First, we ought to distinguish storytelling from essay-writing - or, if you will, rhapsody from rhetoric. It's all very well claiming a great degree of leniency in rhapsody, where all is a matter of taste. After all, rhapsody need not provoke the same reactions in everyone to be effective. But rhetoric has a purpose it is heading to - a conclusion.If somebody reads your rhetoric and doesn't know what you've said, or thinks you've said something other than what you think you have said, your rhetoric has, at least partly, failed. With rhetoric, the writer can't be happy if the reader doesn't understand but just likes the sound of the words - whereas in rhapsody, that's a perfectly valid attitude.

Now, inevitably rhetoric will not be able to work for all audiences. Some people just won't understand what you are saying. But rhetoric aims at understanding, and so it should attempt to be comprehensible to as many people as possible. Its subject matter may close down the audience somewhat, but its style should not limit its appeal any further than the subject already has.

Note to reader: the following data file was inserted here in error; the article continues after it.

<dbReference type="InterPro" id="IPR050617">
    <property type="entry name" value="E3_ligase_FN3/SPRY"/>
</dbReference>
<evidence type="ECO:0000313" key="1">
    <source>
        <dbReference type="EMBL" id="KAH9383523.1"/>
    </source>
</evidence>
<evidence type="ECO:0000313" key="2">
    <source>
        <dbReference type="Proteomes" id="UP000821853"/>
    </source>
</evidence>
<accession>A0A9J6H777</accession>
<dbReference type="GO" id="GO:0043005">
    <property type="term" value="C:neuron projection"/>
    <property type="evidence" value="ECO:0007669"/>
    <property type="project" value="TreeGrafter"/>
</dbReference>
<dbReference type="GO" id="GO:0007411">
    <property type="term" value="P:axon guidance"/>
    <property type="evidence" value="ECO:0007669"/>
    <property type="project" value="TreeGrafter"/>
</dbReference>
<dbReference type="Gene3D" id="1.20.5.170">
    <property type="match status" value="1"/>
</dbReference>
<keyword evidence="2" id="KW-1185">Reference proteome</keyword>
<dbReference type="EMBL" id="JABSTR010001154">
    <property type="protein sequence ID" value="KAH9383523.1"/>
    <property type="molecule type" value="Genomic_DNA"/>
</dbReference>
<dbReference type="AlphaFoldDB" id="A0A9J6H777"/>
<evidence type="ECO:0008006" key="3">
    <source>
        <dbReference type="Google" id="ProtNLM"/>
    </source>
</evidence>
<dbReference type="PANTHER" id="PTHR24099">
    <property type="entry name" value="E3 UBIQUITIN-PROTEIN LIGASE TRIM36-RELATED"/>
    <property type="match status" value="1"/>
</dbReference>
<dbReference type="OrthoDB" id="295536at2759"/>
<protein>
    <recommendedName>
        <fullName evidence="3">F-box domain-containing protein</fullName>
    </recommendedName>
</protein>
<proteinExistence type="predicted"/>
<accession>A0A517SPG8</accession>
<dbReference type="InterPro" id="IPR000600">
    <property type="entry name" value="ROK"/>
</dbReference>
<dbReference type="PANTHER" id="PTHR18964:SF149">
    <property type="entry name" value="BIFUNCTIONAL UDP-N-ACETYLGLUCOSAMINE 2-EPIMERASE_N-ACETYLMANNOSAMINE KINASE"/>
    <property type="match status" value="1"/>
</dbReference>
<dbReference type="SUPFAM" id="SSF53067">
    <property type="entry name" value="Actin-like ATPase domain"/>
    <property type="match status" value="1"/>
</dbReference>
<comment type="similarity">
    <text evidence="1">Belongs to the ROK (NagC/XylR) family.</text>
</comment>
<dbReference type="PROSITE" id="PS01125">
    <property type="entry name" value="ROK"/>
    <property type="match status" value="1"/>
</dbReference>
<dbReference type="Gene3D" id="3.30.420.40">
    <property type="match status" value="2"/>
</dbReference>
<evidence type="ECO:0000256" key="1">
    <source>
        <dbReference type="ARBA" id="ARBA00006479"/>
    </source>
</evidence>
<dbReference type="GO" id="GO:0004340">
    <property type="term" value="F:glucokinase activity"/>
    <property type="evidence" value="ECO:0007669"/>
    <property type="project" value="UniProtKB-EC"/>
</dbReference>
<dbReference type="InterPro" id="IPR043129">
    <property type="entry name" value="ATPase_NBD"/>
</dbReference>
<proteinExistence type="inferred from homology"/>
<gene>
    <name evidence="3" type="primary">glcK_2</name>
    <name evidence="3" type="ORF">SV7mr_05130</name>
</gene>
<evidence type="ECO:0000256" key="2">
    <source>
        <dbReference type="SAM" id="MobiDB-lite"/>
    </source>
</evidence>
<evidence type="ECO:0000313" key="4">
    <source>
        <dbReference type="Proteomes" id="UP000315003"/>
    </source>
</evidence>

Otherwise, we the readers will feel that the writer is not writing rhetoric at all, but is instead writing rhapsody - in other words, by presenting something as not a story but an essay (or whatever word we might want for the shorter, less argued and more suggestive equivalent of an essay), the author is playing with us, is claiming some superiority to us.

Or, to put it another way, the relation of storyteller to audience is an unbalanced one - the storytellers has the power and the glory and the authority and the prestige. But the relation of two disputants in a discussion is an equal one - in stepping down from the role of bard and into the role of disputant, MJH is putting on the mantle of equality. We expect to be treated as equal partners, to the extent that that is possible. By demonstrating his prowess for no legitimate purpose, he shows us that that is indeed only a mask - that in fact he still sees us as inferiors. Of course, this could be, and probably is, unintentional. Nonetheless, I think that that is the root of why his grandiloquence offends people.


It may be objected that he is not doing this - that his register is fully appropriate and necessary. But come on. You yourself say that others agree with his points when they are restated in actual English. His points CAN be restated in good English, and if they were they would be more accessible, more convincing, and more genuine. It's thus hard to avoid the fear that he's chosen not to do so either to keep his point incomprehensible or to demonstrate his intellectual superiority.